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Aeschines, Against Ctesiphon, section 243 (search)
Or is the man whom you have moved to crown so obscure a man as not to be known by those whom he has served, unless some one shall help you to describe him? Pray ask the jury whether they knew Chabrias and Iphicrates and Timotheus, and inquire why they gave them those rewards and set up their statues. All will answer with one voice, that they honored Chabrias for the battle of Naxos, and Iphicrates because he destroyed a regiment of the Lacedaemonians, and Timotheus because of his voyage to Corcyra, and other men, each because of many a glorious deed in war.
Demosthenes, On Organization, section 22 (search)
For truly, men of Athens, they never robbed themselves of any of their achievements, nor would anyone dream of speaking of Themistocles' fight at Salamis, but of the Athenians' fight, nor of Miltiades' battle at Marathon, but of the Athenians' battle. But now we often hear it said that Timotheus took Corcyra, that Iphicrates cut up the Spartan detachment, or that Chabrias won the sea-fight off Naxos.In 376, 390,and 376 respectively. For you seem to waive your own right to these successes by the extravagant honors which you have bestowed on each of these officers.
Demosthenes, On the Crown, section 234 (search)
For resources, the city possessed the islanders—but not all, only the weakest, for neither Chios, nor Rhodes, nor Corcyra was on our side; a subsidy of forty-five talents, all collected in advance; and not a single private or trooper apart from our own army. But what was most alarming to us, and advantageous to the enemy, Aeschines and his party had made all our neighbors, Megarians, Thebans, and Euboeans, more disposed to enmity than to friendship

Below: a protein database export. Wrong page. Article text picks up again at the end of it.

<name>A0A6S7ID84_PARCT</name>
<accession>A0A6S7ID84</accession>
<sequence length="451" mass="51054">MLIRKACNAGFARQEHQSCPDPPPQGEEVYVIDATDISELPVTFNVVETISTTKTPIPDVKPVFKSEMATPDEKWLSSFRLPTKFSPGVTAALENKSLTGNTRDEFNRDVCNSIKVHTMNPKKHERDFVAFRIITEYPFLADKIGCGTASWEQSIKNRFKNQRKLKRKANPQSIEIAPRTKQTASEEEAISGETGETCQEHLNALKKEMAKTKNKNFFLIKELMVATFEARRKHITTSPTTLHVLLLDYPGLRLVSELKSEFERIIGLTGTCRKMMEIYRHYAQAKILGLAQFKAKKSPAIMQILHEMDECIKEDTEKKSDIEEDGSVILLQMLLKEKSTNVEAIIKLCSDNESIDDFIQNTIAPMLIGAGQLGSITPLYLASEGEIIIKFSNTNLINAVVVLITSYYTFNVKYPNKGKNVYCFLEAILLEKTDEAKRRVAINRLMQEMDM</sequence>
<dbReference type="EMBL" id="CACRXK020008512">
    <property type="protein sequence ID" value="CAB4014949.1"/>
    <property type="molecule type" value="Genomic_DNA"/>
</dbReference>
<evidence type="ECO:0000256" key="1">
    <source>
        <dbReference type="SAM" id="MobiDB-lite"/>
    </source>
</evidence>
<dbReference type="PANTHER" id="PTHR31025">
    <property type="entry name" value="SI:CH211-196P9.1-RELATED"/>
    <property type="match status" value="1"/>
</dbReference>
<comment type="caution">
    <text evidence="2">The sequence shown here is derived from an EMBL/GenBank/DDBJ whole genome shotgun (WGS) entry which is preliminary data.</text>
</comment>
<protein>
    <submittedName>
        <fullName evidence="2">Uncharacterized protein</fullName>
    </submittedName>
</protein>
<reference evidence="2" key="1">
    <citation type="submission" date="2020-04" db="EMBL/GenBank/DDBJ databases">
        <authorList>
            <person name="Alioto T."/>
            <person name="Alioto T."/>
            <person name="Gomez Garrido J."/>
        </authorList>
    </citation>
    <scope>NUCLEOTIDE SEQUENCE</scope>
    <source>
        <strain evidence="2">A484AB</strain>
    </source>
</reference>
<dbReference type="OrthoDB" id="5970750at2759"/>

Demosthenes, Against Leptines, section 84 (search)
s one thing further that I want to say about Chabrias. You, Athenians, in honoring Iphicrates, honored not only him but also on his account Strabax and Polystratus; and again, when giving your reward to Timotheus, you also for his sake rewarded Clearchus and some others with the citizenshipIphicrates was honored for the defeat of the Spartan mora in the Corinthian War (390), Timotheus for his successful expedition to Corcyra after the battle of Naxos (376). Strabax was presumably a foreign mercenary; Polystratus is mentioned in Dem. 4.24, as a commander of Athenian mercenaries at Corinth. These last two were rewarded for services under the command of Iphicrates. Clearchus cannot be identified with certainty.;
Demosthenes, Against Aristocrates, section 198 (search)
The truth is, gentlemen, that they would not rob themselves of their own share in any of those ancient achievements; and no man would say that the battle of Salamis belonged to Themistocles,—it was the battle of the Athenians; or that the victory at Marathon belonged to Miltiades,—it was the victory of the commonwealth. But today, men of Athens, it is commonly said that Corcyra was captured by Timotheus, that the Spartan battalion was cut to pieces by Iphicrates, that the naval victory off Naxos was won by Chabrias. It really looks as though you disclaimed any merit for those feats of arms by the extravagant favours that you lavish on the several commande
Demosthenes, Against Timocrates, section 202 (search)